As an expert you should be aiming to produce a report which is free standing – from which the reader can glean the key issues in the case, understand the evidence available and reach a clear understanding of the range of expert opinion, without needing to look at any other document.
What should a good report include?
- A title page.
- Numbered pages, short numbered paragraphs and appropriate subheadings.
- Your personal details, name, current post and summary of previous experience.
- Statement of the opinion you have been asked to provide (ie your instructions).
- List of documentation considered and relied upon in reaching your opinion on the case.
- Chronology and summary of the relevant evidence.
- Details of any examination or investigation undertaken.
- The opinion.
- The concluding paragraph.
Legal and Regulatory Requirements
Experts who are preparing reports in the context of civil litigation in Northern Ireland should be familiar with Practice Direction No. 1 of 2015 (Expert Evidence), issued by the High Court of Justice. They should also sign the ‘Experts Declaration’ as contained within Practice Direction No. 7 of 2014.
Experts who prepare reports in clinical negligence cases should be aware that there is a Court Protocol for Clinical Negligence Litigation. Whilst this is principally aimed at legal practitioners, paragraphs 17-19 of the Protocol relate to expert reports and here the Court emphasises the importance of the independence of expert witnesses.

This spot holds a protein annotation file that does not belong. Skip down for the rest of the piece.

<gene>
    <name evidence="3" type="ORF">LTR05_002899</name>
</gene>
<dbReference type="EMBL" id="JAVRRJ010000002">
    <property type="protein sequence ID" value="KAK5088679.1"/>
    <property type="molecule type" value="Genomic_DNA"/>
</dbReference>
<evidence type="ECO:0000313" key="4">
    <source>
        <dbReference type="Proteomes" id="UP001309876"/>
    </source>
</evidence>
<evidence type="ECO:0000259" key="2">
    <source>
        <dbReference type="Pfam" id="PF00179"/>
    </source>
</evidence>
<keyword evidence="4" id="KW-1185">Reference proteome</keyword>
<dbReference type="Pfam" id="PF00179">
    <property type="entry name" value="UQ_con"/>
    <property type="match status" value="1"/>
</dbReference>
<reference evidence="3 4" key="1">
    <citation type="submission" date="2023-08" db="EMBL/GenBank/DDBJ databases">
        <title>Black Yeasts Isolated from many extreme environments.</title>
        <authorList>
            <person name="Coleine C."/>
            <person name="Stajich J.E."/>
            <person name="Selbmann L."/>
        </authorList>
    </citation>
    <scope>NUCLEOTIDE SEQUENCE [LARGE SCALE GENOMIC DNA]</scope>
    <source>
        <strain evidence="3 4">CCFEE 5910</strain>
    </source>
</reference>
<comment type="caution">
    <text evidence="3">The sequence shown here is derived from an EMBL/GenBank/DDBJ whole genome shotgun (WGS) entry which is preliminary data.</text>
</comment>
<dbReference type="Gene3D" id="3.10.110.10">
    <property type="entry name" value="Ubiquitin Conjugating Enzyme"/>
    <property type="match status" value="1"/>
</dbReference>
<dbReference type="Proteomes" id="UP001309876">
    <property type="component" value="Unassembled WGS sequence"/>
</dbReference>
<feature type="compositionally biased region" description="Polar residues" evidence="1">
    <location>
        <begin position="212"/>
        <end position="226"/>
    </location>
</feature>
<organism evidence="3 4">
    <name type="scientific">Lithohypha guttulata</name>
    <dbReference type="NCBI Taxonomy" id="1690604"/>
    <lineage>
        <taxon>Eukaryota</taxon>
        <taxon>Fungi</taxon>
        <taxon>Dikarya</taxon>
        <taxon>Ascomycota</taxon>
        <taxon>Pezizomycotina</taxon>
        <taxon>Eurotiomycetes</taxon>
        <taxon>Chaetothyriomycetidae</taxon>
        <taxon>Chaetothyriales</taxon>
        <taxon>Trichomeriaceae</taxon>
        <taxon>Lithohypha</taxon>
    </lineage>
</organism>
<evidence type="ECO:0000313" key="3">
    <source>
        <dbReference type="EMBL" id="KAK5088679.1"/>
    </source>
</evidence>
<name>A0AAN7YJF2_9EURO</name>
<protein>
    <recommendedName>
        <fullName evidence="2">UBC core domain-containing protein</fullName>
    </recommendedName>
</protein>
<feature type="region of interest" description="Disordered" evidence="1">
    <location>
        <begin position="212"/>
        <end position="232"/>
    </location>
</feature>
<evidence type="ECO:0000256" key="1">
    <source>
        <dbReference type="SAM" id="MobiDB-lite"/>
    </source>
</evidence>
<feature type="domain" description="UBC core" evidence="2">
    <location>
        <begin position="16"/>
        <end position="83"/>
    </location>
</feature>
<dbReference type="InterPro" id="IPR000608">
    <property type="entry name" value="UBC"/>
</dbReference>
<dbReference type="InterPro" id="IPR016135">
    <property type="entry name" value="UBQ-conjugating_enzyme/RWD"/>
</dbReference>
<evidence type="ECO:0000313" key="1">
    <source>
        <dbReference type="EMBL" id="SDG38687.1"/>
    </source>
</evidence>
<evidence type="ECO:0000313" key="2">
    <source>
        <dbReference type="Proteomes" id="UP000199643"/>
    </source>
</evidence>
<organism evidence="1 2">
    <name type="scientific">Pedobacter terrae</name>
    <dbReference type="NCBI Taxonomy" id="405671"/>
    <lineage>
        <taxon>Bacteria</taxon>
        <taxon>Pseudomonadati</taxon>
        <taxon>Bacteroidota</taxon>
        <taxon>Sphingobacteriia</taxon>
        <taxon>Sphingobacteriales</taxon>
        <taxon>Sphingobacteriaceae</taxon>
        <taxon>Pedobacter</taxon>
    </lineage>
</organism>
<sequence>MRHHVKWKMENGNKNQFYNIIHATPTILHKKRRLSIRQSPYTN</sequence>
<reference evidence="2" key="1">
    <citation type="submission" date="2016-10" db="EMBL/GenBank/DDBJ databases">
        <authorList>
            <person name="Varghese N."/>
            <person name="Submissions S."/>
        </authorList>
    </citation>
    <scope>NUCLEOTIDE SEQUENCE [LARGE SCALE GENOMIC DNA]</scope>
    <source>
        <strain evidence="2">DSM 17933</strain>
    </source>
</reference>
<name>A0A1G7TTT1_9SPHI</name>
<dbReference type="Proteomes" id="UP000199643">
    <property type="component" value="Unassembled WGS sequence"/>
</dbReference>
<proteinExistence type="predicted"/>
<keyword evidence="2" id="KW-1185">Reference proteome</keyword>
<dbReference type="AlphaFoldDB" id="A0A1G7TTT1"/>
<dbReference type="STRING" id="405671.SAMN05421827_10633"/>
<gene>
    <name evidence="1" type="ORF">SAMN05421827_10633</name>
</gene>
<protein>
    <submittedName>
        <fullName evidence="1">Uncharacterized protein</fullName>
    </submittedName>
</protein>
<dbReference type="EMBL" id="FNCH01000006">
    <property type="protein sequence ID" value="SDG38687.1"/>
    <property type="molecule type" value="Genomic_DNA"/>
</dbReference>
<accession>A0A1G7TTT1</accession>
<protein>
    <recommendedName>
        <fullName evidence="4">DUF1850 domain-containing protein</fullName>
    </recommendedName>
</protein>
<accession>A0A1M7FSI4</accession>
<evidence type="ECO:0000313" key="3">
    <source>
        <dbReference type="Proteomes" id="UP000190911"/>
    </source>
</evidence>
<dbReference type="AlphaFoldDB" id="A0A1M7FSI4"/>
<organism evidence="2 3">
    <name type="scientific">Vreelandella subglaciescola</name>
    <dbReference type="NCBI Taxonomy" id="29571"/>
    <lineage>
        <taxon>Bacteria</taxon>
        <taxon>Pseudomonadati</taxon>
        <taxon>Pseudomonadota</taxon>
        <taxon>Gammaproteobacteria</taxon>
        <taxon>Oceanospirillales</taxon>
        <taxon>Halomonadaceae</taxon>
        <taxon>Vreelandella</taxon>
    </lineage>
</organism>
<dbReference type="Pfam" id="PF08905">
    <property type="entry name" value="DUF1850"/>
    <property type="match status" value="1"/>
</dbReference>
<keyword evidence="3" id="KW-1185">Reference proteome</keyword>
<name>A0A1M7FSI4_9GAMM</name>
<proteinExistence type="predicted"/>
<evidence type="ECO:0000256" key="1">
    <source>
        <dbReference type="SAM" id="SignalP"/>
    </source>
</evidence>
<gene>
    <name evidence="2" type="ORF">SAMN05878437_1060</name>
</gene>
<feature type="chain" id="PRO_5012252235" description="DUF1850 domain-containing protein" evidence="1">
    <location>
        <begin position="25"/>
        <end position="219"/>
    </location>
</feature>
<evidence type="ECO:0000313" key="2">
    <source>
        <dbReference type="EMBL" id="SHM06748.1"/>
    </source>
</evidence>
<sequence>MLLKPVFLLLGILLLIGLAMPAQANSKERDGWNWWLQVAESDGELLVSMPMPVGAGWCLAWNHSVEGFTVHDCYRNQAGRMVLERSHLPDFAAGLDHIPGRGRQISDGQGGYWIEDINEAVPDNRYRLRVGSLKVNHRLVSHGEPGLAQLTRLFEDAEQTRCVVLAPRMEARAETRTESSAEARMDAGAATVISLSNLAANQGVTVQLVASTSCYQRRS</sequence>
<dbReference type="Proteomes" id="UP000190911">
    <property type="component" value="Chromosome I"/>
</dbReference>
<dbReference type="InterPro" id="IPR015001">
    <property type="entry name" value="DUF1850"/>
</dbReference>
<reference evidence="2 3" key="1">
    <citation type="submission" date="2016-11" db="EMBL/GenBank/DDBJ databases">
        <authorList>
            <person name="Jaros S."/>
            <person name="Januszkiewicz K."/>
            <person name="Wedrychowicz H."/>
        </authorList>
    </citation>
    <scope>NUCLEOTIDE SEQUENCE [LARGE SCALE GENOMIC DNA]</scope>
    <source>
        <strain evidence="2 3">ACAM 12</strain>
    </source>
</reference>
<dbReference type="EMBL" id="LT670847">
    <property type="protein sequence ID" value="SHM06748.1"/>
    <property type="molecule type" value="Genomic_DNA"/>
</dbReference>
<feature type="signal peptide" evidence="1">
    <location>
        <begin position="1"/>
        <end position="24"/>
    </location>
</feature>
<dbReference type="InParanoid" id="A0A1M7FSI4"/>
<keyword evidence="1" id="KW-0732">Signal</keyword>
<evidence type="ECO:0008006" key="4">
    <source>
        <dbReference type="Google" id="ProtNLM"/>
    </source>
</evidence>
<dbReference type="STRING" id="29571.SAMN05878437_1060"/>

In Good Medical Practice, the GMC makes clear that you must be honest and trustworthy when giving evidence. Make sure that any evidence you give or documents you write, or sign, are not false or misleading. You should recognise and work within the limits of your competence.
Two key points:
- You must take reasonable steps to the check the information
- You must not deliberately leave out relevant information.
Acting as a witness in legal proceedings (2013) sets out the GMC’s expectations in relation to medical expert witnesses. The GMC emphasises that you must only give expert testimony and opinions about issues that are within your professional competence or about which you have relevant knowledge.
Medical Protection advice
Following the Supreme Court decision in Jones v Kaney, expert witnesses are now exposed to the risk of being sued in respect of evidence given in court.
Provided they follow the GMC’s guidance and relevant Practice Directions from the Court, allegations of negligence can be rebutted. Members involved in expert witness work should keep Medical Protection fully informed about the type of professional work they are doing, so that they have access to the appropriate indemnity at all times.